Do The Kettle Ball Swing Russian Style
Today's workout challenge with Jen Widerstrom and we're “Finding Balance” both physically and mentally.
So let's describe how to do a kettle bell swing. Gab a kettle bell that has a weight that you are comfortable with and place it on the floor between your legs. Your feet should be hip width apart, keeping your shoulders, chest and back up high, be proud. Now squat down and grab the kettle ball handle with both hands, palms towards you. Stand up with the ball keeping you shoulders back.
Now bend your knees a little, push your bottom out behind you and move your weight onto your heels as if you’re going to jump up. Then, in an explosive motion, swing the kettlebell up to chest height with arms extended using the power of your legs rather than trying to pull it up with your arms. When you reach that apex, tense your core and clench your behind.
Control the kettlebell as it descends. Put your weight back on the heels and hinge your hips as you allow it to swing between your legs. From here drive forward through heels and hips again for each rep. A set is comprised of 10-15 reps.
Don’t feel the need to show the gym how strong you are by picking up a heavy weight. Go light at first – perhaps a 16kg – to get the technique right.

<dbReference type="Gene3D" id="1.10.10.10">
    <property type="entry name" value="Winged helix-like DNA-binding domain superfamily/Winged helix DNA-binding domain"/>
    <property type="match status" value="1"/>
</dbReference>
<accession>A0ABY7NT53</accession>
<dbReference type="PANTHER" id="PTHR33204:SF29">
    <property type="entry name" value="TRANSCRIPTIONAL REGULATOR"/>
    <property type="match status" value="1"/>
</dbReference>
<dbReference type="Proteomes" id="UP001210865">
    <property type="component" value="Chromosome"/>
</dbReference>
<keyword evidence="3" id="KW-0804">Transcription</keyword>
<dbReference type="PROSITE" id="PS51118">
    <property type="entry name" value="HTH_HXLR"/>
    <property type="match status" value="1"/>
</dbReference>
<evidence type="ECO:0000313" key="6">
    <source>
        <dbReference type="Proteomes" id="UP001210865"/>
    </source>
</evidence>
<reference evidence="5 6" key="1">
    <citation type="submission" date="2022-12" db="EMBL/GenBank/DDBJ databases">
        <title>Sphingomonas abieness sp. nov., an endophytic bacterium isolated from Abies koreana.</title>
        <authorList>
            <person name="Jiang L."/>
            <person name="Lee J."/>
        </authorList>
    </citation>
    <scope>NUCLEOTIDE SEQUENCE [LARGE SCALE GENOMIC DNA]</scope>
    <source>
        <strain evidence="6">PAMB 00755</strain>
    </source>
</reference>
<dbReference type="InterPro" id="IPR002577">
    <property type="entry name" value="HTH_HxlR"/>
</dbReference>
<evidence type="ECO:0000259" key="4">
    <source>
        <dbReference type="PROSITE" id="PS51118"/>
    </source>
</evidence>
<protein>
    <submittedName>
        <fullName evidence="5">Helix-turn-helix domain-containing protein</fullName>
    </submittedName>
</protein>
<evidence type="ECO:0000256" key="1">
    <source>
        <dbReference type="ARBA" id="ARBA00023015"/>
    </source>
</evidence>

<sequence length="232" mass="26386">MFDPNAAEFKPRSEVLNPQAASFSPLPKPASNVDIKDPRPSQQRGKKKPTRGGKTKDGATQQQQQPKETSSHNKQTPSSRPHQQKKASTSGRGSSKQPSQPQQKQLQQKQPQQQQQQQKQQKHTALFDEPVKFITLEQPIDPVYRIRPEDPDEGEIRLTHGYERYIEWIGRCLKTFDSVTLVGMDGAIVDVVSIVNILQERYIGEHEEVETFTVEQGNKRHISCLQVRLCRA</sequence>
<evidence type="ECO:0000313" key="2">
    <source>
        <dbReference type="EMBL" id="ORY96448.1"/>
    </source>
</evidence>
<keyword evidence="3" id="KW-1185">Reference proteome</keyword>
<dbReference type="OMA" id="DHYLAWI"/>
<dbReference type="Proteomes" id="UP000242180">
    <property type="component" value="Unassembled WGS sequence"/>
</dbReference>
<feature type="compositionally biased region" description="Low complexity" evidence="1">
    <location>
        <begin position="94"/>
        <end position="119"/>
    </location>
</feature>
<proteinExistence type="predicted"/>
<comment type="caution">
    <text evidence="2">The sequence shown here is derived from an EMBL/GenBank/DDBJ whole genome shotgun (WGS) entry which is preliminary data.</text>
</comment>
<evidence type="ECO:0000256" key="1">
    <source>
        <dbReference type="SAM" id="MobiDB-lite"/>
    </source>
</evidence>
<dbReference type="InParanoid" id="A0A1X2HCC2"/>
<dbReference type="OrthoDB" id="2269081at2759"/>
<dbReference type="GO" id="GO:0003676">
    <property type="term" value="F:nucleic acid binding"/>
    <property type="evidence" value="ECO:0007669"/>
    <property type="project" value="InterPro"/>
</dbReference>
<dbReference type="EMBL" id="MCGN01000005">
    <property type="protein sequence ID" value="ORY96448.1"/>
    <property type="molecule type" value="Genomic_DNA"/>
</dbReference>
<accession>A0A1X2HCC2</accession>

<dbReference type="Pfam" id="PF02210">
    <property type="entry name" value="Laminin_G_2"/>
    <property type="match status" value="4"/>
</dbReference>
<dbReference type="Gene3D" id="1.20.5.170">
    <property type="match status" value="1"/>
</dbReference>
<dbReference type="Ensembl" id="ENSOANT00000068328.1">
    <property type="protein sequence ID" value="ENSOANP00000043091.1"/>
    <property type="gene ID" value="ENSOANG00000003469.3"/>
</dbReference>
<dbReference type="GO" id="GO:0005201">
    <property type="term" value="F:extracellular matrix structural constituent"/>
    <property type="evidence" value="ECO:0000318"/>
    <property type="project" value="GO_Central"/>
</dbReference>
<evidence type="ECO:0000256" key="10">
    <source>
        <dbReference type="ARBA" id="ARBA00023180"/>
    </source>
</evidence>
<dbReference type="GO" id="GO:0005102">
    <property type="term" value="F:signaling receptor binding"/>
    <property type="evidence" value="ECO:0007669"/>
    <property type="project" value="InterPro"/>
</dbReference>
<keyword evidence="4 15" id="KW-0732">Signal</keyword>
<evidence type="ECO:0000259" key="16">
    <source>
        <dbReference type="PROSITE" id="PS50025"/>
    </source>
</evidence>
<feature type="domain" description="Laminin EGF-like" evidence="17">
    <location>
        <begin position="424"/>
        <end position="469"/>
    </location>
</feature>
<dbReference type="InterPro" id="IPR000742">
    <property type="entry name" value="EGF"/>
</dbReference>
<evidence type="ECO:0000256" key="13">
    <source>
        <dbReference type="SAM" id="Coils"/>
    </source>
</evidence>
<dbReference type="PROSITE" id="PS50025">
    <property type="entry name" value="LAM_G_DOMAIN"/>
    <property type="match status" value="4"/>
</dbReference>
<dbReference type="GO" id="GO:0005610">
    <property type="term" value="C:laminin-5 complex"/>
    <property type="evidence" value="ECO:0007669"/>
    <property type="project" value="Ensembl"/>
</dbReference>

The version we’ve described here is often known as the Russian kettlebell swing. The American one differs in that you let the weight swing all the way above your head, not shoulder height. Master the Russian one before trying to cross the Atlantic.
Shoulders: Keep your shoulders relaxed to avoid shrugging the kettlebell and ending up with your shoulders around your ears.
Glutes: Activate your glutes by driving your hips through to a neutral position (where you are upright). Aim to keep your forearms attached to your hips until you reach neutral then, as your arms come up, squeeze your glutes to prevent overextending your lower back.
Head: Your head position should be neutral. The gap between your chin and your chest shouldn’t change.
Elbows: Use “soft” elbows throughout the swing. Keep your arms relaxed to take the tension out of your arm muscles and, instead, use the momentum of the kettlebell.
Knees: Your knees shouldn’t bend excessively during the swing – it should be a hip hinge motion. This is a posterior chain movement (the muscles on the back of your body), not a quads exercise.
Fore the many variations on this exercise check out this article.
Grab a kettlebell and follow along with Jen's favorite 10-min kettlebell workout you'll feel from head to toe.
The featured image came from this article.